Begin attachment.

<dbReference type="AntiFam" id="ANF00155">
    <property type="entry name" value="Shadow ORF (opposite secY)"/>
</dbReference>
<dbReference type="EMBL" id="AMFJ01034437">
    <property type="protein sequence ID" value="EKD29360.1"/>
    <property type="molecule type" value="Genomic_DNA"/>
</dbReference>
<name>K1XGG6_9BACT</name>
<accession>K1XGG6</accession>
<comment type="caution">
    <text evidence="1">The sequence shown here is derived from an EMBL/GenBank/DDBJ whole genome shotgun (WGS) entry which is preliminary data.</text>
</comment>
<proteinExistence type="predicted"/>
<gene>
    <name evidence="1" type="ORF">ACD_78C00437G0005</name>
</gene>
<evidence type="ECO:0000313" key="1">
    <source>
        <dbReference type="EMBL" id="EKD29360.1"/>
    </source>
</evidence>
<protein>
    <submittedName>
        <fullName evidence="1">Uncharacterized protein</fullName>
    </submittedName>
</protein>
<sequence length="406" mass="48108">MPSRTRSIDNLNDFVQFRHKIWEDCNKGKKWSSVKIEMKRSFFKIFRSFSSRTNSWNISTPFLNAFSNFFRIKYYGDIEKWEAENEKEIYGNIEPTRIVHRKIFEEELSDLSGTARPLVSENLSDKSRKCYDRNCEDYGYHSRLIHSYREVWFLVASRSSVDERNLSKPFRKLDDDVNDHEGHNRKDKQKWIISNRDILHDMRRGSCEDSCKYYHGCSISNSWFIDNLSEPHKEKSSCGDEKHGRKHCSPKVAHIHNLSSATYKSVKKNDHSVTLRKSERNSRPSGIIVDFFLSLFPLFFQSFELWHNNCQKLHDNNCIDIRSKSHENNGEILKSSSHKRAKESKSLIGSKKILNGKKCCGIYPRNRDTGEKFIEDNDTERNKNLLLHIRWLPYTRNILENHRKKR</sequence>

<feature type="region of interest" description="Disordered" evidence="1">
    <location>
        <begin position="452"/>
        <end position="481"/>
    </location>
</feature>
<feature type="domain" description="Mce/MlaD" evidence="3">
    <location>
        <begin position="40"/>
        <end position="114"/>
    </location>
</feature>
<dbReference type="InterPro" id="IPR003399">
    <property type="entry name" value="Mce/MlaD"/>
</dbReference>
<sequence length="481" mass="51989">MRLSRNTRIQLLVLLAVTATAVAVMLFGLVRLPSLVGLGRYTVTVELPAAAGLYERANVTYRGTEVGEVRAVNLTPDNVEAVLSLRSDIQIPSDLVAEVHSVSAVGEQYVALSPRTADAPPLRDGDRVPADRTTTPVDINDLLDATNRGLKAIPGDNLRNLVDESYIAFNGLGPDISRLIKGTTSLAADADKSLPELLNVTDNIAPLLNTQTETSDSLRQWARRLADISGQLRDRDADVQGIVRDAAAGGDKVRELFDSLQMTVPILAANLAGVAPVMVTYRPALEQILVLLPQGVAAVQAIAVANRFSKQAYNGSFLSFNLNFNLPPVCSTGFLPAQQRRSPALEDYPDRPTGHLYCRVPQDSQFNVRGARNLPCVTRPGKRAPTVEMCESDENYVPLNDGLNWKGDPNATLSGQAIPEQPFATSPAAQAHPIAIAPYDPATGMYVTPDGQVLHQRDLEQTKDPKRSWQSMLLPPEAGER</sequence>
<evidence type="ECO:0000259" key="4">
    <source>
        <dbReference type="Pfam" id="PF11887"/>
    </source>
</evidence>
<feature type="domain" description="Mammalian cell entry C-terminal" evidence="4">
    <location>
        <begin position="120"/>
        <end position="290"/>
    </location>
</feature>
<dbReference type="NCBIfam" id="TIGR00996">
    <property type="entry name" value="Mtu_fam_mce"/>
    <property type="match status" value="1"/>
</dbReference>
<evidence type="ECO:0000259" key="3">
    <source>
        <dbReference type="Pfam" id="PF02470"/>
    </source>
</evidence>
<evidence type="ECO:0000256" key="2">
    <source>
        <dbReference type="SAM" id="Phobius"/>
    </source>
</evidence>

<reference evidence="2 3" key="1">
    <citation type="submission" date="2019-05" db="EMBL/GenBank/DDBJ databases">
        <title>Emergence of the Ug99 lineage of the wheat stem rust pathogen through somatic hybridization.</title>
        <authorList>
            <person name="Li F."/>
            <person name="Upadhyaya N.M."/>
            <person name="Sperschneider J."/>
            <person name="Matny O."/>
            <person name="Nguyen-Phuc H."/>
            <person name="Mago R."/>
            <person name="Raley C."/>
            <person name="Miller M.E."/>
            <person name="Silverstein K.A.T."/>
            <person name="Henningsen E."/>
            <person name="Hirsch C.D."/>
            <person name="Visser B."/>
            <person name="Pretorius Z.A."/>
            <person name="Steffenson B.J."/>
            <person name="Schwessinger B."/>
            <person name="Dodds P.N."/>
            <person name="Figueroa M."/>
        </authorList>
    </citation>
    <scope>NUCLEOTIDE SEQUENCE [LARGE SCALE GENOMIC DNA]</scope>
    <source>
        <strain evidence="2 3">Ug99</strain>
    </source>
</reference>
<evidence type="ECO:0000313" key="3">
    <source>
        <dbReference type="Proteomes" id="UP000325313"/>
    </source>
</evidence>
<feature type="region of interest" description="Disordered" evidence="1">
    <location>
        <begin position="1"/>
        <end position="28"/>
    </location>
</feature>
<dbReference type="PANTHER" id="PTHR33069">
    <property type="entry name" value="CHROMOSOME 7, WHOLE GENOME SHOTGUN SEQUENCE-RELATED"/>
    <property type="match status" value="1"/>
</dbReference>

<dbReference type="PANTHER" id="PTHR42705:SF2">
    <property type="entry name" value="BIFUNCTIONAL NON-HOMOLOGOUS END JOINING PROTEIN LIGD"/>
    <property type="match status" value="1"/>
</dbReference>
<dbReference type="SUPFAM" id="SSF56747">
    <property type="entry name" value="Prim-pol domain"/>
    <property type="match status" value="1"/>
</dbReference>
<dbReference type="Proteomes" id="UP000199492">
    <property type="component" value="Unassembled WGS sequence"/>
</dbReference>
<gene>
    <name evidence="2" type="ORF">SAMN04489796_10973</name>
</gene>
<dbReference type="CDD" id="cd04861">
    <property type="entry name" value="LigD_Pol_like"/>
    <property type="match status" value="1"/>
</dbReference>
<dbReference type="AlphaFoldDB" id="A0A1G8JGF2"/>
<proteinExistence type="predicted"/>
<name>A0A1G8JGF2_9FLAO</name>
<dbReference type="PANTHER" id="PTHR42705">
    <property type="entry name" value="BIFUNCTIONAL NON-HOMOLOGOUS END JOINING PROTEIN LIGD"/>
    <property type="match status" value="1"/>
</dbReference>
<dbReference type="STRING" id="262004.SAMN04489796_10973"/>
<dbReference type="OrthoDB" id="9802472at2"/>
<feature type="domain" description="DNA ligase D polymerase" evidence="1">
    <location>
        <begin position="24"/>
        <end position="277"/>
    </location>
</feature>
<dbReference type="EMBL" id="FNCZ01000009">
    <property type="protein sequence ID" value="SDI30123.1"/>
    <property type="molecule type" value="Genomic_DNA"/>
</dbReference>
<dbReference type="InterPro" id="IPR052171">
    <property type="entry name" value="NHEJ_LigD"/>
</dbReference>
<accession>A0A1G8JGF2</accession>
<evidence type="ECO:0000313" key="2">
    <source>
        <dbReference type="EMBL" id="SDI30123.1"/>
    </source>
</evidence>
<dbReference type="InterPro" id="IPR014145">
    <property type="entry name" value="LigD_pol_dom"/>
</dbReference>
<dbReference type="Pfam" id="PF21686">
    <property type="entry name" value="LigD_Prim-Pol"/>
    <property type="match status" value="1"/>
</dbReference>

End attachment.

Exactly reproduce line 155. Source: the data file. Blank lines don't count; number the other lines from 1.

        <dbReference type="EMBL" id="SDI30123.1"/>